Ok, so we have already talked about the knives so what else is in the professional chef’s knife case? Let’s continue.
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Microplane is a very fine grater most often used for zesting and finishing pasta dishes with grating some parmesan on top. Parmesan grated with microplane is very light and delicate and the zest of a citrus fruit is very aromatic. It also doesn’t cut too deep into the fruit, taking only the top part of the zest off and leaving that white bitter part untouched.
There is no need to explain this, however there is one thing that needs to be said. Great peelers don’t cost a fortune! And there is no need for ‘fancy stuff’ like ceramic peelers. Actually, one of my good friends bought an expensive ceramic peeler just when he started him culinary career. He worked in a Michelin star restaurant and one of the chefs took his peeler, snapped it in half and threw it in the bin. He said, that the ceramic peelers are very sharp, but they cut too deep into the fruits and vegetables, and that way wasting a lot of food. Every penny counts in those kitchens. Anyway, a good quality stainless steel peeler will do the job just fine and you can get it for around 8$.
Used a lot on the pastry side of the kitchen, but it is also a great tool when you need to check the temperature of the food. I would recommend something what is called a candy thermometer. The temperature amplitude is a lot broader than a regular probe and when it comes to desserts, stuff can get really hot!
Simple little tool. Caked tester, as the name states, is used if the cake is done, just as a wooden skewer would do. However, there is one more purpose to it. Checking if the fish, scallops or other food is cooked to the right temperature, or to check what is the temperature in the middle of it. Stick the cake tester in the middle, keep it there for a few second, take it out and put the needle against your lip. Just be careful not to burn yourself.
Plating spoon is not only for the plating. It is actually a very common tool when it comes to cooking, used instead of a spatula. Also, because of its shape, it allows you to do a little bit more when it comes to playing around with purees.
Another very universal tool. Spoonula, as you probably figured it out already, is a mixture of a rubber spatula and a spoon. Or in other words, a curved rubber spatula. Very often used on the pastry side, but it has many other purposes in the kitchen. Have you ever tried scrapping the remaining of yoghurt or soup out of the container with a spoon? It just leaves so much stuff behind! Well a spoonula will scrape everything out leaving the container almost just as clean as if it was just washed. Making risotto? Spoonula is the tool to go. It is softer than the spoon, so it does not break the rice. When you have this tool on hand, you know where to use it. Trust me.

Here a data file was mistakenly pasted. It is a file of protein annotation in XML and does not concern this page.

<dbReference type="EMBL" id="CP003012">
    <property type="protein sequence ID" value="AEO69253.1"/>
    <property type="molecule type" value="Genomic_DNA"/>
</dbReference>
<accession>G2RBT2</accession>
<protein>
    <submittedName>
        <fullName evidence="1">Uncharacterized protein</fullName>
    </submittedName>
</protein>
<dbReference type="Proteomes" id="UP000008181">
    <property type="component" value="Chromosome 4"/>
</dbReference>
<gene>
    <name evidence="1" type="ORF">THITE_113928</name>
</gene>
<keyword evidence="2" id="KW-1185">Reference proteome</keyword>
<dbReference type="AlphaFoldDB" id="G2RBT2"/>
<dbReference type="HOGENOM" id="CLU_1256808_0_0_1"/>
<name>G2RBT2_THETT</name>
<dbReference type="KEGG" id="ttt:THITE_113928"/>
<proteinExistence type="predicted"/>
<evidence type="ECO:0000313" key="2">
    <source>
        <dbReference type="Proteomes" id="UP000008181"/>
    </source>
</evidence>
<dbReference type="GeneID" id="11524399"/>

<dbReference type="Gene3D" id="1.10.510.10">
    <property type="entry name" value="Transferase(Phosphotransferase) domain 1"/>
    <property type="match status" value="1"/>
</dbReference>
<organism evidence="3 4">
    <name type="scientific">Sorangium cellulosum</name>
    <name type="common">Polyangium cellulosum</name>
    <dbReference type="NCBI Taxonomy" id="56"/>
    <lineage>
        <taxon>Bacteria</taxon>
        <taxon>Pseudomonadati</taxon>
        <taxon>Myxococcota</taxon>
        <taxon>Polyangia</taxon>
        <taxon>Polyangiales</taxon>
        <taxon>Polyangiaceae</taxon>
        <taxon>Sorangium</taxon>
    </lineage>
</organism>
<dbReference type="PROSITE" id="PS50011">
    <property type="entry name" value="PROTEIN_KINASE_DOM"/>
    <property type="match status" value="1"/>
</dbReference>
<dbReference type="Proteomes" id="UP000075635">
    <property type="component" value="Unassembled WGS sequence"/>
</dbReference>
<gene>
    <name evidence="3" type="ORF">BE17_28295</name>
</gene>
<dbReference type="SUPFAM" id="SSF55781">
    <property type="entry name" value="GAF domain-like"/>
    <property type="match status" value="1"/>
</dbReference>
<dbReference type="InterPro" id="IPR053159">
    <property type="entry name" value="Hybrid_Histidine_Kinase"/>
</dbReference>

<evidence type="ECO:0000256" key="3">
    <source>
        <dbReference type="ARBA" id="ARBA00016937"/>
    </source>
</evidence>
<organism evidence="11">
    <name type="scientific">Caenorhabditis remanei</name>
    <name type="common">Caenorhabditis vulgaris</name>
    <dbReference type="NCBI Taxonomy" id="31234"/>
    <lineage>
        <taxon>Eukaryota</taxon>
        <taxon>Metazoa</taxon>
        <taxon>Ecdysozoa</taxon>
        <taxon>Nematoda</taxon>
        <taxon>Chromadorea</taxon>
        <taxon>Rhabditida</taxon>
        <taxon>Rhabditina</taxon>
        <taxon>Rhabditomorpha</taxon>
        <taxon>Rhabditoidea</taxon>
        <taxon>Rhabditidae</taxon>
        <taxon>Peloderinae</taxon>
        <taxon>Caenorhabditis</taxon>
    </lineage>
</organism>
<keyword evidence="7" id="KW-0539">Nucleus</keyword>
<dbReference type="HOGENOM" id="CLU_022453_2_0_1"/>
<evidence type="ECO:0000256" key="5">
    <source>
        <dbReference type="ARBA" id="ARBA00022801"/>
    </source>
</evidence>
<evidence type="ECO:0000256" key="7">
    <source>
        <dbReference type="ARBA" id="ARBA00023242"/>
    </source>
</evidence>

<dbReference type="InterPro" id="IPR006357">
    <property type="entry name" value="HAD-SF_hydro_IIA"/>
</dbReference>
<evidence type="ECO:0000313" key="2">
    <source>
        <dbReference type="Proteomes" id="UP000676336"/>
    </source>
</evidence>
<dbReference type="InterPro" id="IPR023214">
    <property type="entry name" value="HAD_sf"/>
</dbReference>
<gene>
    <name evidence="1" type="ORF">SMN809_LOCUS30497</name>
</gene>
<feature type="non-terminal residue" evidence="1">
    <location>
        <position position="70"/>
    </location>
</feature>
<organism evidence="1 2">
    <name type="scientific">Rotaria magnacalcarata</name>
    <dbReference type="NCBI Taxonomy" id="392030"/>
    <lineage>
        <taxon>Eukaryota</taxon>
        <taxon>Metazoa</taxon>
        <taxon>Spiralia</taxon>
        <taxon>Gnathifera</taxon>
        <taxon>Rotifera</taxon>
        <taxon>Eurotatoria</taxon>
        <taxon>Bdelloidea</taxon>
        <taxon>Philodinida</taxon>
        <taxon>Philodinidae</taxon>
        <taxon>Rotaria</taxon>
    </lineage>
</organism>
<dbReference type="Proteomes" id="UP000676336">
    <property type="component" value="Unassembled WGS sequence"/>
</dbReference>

Not a necessary tool for a regular person, but chefs tend to deal with a lot of fresh whole fish. We have to descale it, fillet it and debone it. And believe me, using anything else for this jobs is a pain in the rear end.
It is mostly used for precision work such as plating. It just makes it so much easier to transfer all the small things to the right place on the plate.
Another tool that is unnecessary for a regular person, but sometimes chefs use 50 kilograms of tomatoes at once and to use a knife to take the cores out is not very pleasant.
Don’t let the name trick you. It is not only for the pastry. Can be used for platting (to play around with the purees or sauces) or brushing the meat on the grill with some marinade.
Mostly used for the precision work too. Food plating, cake glazing, chocolate decorations making and… food plating. I think I mentioned that before….
A small tool for every day’s job. A tool used 10s of times a day. For dates and labels and a colorful chef’s jacket, if you don’t cap it properly and forget it in your pocket when doing the laundry.
I think all of these tools make a complete professional chef’s knife case. And yes, there are many other tools that we use, but these are the most important ones to have the right tool for the job.
Have you read the first part of What Is In The Professional Chef’s Knife Case?